Christopher Lawrie








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New Constructivism

(The New Constructivism was originally titled the New Suprematism but the name was changed to avoid confusion with supremacism, a most obnoxious concept.)

  Find out about the original Suprematism  
The New Constructivism seeks to combine the original ideals and aesthetics of the Suprematists, with an emphasis on their more subversive characteristics, with the concept of the Found Object and manifested in situ or as a site-specific installation. At the heart of the New Suprematism is the desire to investigate the distinction between reality and non-reality, or at least to challenge our perceptions of what is real and what is not. In philosophy, reality is the state of things as they actually exist, rather than as they may appear or might be imagined. In a wider definition, reality includes everything that is and has been, whether or not it is observable or comprehensible. Recent critical theory, argues that the designation of any object or space constitutes a modification of the object or space because it changes our perception of its utility, its lifespan, or its status and therfore that object or space can be redefined and classified as art.

Only when they are freed from the encumbrance of practical utility (that is, when they are placed in museums) will their truly artistic, absolute value be recognized. K Malevich

Lawrie, however, rather than relocating utilitarian artworks, is working with architectural artifacts already located in museums. They are elevated to the status of artworks by a naming process rather than by relocation. They do then, in the case of doors and lifts etc. retain their utilitarian function.





El Lissitzky declared that the Suprematist Proun series existed at “the station where one changes from painting to architecture.” The paintings, which combined basic forms grouped together and featuring shifting axes, attempted to provide multiple perspectives of spatial amalgams despite their two-dimensional nature. Lissitzky reasoned that the future of the arts lay in their potential to be integrated. The fusion of drawing, painting, sculpture, architecture, for instance, could be realized with his Prouns. In a sense, Lissitzky’s Prouns may also be considered precursors on the one hand to modern abstract imagery and, on the other hand, acutely industrial modern architecture. TheArtStory.org

'You are here . . . Proun 1' In situ. Installation Museum of Contemporary Art Sydney NSW 2013

An imperative of the taking possession of a designated space or object in order to complete its transformation from a purely utilitarian entity to a work of Art is the labeling or naming of that space or object.


So it is an important part of the process of New Suprematist artworks that they be named by the placing of identity cards on the approprate wall of the Art gallery or Museum in which they now exist.

opening invitation invitation  

Suprematism found its base in the application of the fundamental geometric forms; particularly the square and the circle. It originated in 1915 in Russia and was established by Kazimir Malevich. The movement also expressed an interest in concepts that related to non-euclidean geometry, which imagined forms moving through space. A non-objective style of Art, it’s simplication of form and use of geometry influenced, among many other things, the developement of Constructivism and the Bauhaus.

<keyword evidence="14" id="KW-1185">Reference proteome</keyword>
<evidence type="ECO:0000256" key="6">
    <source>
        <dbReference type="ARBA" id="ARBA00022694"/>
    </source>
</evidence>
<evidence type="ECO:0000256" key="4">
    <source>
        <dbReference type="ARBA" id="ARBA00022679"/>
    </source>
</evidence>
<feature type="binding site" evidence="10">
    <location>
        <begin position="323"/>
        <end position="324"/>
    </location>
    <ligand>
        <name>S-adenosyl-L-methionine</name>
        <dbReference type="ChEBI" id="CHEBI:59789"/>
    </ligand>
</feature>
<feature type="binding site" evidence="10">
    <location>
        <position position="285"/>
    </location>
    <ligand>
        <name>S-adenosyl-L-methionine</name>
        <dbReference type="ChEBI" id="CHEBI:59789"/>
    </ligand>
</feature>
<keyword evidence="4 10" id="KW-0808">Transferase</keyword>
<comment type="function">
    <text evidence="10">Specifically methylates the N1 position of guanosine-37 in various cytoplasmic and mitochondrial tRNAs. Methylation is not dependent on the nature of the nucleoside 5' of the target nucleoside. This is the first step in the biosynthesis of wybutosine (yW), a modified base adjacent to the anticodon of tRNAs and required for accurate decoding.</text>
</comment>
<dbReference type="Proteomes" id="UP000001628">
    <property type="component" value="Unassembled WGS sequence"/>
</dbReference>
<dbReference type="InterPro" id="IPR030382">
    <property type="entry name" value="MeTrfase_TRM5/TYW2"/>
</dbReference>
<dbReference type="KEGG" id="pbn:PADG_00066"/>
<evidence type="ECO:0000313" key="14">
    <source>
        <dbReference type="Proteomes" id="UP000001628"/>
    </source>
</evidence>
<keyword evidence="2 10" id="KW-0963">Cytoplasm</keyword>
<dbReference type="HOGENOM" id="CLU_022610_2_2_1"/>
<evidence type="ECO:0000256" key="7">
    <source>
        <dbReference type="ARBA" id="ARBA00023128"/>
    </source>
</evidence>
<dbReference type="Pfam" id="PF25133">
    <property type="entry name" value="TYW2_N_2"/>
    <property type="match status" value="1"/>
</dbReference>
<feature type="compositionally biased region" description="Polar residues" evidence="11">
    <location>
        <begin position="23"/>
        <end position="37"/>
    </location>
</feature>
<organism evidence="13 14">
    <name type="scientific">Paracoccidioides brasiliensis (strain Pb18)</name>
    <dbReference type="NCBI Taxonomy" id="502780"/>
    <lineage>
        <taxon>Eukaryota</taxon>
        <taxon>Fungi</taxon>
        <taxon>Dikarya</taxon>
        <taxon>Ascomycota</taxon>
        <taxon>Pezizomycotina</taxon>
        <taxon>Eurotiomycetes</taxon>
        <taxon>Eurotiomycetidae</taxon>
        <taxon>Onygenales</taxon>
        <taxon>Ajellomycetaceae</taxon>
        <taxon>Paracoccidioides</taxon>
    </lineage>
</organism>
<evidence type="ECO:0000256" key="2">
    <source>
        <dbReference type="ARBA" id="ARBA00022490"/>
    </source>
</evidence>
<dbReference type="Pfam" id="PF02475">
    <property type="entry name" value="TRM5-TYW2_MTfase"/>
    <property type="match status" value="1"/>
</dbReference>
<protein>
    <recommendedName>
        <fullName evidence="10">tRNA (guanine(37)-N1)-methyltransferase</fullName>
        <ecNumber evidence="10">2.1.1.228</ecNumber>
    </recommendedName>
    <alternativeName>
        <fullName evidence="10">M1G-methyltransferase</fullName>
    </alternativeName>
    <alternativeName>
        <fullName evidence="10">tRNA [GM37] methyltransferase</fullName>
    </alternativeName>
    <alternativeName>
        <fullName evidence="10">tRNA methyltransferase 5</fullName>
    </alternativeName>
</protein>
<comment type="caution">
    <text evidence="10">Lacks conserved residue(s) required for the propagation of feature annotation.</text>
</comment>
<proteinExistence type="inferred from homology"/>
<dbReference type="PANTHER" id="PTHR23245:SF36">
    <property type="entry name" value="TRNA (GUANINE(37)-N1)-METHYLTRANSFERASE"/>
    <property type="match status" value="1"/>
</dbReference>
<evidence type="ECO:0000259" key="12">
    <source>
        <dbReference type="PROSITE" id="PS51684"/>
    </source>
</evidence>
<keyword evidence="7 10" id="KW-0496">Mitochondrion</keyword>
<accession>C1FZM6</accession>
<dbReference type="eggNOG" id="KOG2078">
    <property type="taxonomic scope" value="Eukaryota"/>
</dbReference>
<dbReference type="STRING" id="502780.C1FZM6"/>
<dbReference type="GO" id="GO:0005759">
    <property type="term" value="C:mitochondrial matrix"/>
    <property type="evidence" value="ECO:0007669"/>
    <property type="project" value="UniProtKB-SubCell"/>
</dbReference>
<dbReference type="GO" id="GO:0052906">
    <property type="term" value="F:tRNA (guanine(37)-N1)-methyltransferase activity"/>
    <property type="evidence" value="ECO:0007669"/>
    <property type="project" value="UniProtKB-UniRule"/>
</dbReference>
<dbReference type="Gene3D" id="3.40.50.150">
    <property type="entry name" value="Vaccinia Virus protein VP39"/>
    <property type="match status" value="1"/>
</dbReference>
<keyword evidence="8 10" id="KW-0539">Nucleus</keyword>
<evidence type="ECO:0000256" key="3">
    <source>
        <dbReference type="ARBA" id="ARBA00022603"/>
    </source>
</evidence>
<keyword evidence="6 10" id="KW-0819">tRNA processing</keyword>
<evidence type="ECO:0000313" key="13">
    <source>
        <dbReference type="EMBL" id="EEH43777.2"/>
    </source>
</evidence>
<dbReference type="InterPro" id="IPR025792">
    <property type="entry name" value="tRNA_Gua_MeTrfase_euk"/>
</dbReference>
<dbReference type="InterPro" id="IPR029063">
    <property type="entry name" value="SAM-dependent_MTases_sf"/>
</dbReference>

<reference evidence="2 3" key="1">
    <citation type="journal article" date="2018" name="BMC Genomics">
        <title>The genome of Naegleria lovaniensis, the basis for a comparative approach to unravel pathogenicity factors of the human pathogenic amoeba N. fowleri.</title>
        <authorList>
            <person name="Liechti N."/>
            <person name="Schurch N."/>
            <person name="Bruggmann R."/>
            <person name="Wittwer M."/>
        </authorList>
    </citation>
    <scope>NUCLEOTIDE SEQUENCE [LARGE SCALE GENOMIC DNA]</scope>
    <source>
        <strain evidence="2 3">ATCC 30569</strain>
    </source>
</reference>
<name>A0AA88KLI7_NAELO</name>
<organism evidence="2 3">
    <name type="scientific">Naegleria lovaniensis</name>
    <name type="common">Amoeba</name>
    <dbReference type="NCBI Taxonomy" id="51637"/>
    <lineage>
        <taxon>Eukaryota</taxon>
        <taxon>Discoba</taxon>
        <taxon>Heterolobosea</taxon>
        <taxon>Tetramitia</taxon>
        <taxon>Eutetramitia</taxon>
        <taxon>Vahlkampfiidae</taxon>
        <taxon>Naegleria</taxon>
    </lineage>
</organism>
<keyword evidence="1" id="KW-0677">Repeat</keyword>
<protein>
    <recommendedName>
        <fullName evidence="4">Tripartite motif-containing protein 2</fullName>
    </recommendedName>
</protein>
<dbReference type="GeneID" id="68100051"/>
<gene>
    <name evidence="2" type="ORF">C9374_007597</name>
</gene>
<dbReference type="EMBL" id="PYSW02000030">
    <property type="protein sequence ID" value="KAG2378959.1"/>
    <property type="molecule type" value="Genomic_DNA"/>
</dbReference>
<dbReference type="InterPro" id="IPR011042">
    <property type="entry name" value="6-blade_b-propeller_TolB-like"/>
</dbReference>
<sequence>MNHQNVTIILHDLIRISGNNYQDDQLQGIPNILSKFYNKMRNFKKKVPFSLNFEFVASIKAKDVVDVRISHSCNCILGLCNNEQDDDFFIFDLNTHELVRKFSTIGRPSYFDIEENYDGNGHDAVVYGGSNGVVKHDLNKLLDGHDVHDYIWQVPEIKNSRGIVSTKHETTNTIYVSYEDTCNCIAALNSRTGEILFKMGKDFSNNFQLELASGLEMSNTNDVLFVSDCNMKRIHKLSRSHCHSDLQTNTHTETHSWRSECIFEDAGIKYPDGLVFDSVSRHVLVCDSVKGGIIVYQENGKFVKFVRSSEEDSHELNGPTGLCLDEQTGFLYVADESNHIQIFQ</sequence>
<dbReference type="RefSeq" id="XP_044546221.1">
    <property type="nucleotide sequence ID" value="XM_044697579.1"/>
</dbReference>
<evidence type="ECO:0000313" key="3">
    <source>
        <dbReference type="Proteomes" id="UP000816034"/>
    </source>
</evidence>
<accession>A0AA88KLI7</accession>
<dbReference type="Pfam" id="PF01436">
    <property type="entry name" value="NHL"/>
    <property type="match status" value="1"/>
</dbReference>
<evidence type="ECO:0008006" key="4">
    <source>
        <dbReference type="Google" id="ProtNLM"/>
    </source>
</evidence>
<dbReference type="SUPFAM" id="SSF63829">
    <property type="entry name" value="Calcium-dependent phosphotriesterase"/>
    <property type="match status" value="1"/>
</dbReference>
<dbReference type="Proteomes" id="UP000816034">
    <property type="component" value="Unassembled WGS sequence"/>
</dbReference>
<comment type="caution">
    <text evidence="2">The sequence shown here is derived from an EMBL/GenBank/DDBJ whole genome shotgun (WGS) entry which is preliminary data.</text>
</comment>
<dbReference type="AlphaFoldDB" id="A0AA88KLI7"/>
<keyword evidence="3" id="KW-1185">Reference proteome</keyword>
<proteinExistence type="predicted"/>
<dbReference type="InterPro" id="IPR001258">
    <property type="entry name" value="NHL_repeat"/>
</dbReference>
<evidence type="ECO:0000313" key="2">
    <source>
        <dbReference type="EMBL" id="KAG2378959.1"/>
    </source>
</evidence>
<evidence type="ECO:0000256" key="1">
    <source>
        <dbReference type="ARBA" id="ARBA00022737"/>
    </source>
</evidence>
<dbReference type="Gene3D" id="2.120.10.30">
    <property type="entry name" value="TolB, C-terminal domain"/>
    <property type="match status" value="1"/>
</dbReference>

The style developed as Russia was in a revolutionary state and was an effort to do away with the old and create something new. It was primarily developed in the field of painting although it’s practice extended to poetry and theatre. The most identified work is Malevich’s 'White on White', which is composed of an offset white square set inside another white square. Wiki

doors of perception  
'Doors of Perception . . . choices. Proun 2' In situ. Installation Art Gallery of NSW Sydney 2013  



Found objects derive their identity as art from the designation placed upon them by the artist and the social history that comes with the object, either its anonymous wear and tear (as in collages of Kurt Schwitters) or its recognizability as a consumer icon (as in the sculptures of Haim Steinbach).

The context into which it is placed (e.g. a gallery or museum) is also a highly relevant factor. The idea of dignifying commonplace objects in this way was originally a shocking challenge to the accepted distinction between what was considered art as opposed to not art. Although it may now be accepted in the art world as a viable practice, it continues to arouse questioning.

Found objects, however, have to have the artist’s input, at the very least an idea about it, i.e. the artist’s designation of the object as art, which is nearly always reinforced with a title. Modification of the found object is not a neccessary component. Wiki

'You are here too . . . Proun 3' In situ. Installation Museum of Contemporary Art Sydney NSW 2013  
'Corner with Fire Cylinder and Hose Cabinet.' In situ Installation Istanbul Modern Istanbul 2012  
black dots  
'Door with Black Circles and Empty Courtyard. Proun 4' Located Museum of Contemporary Art Sydney 2013  
lyrical abstract  
'Lyrical Abstraction Piece.' Biennale of Sydney Cockatoo Island 2014  
orange square  
'Orange Square.' Biennale of Sydney Cockatoo Island 2014  

'Hallway with Two Rectangles and Engravings .' Museum of Modern and Contemporary Art Strasbourg France 2012

lift: a homage to kinetic art  
'Lift: Homage to Kinetic Art .' Salt Beyoglu Gallery Istanbul Turkey. 2012  


Compositions: Geelong Art Gallery >  


Chris Lawrie
Hanging Water: Work on Paper with Burnt Wood 1998
Genesis 2003
©2012 Drift1 Chris Lawrie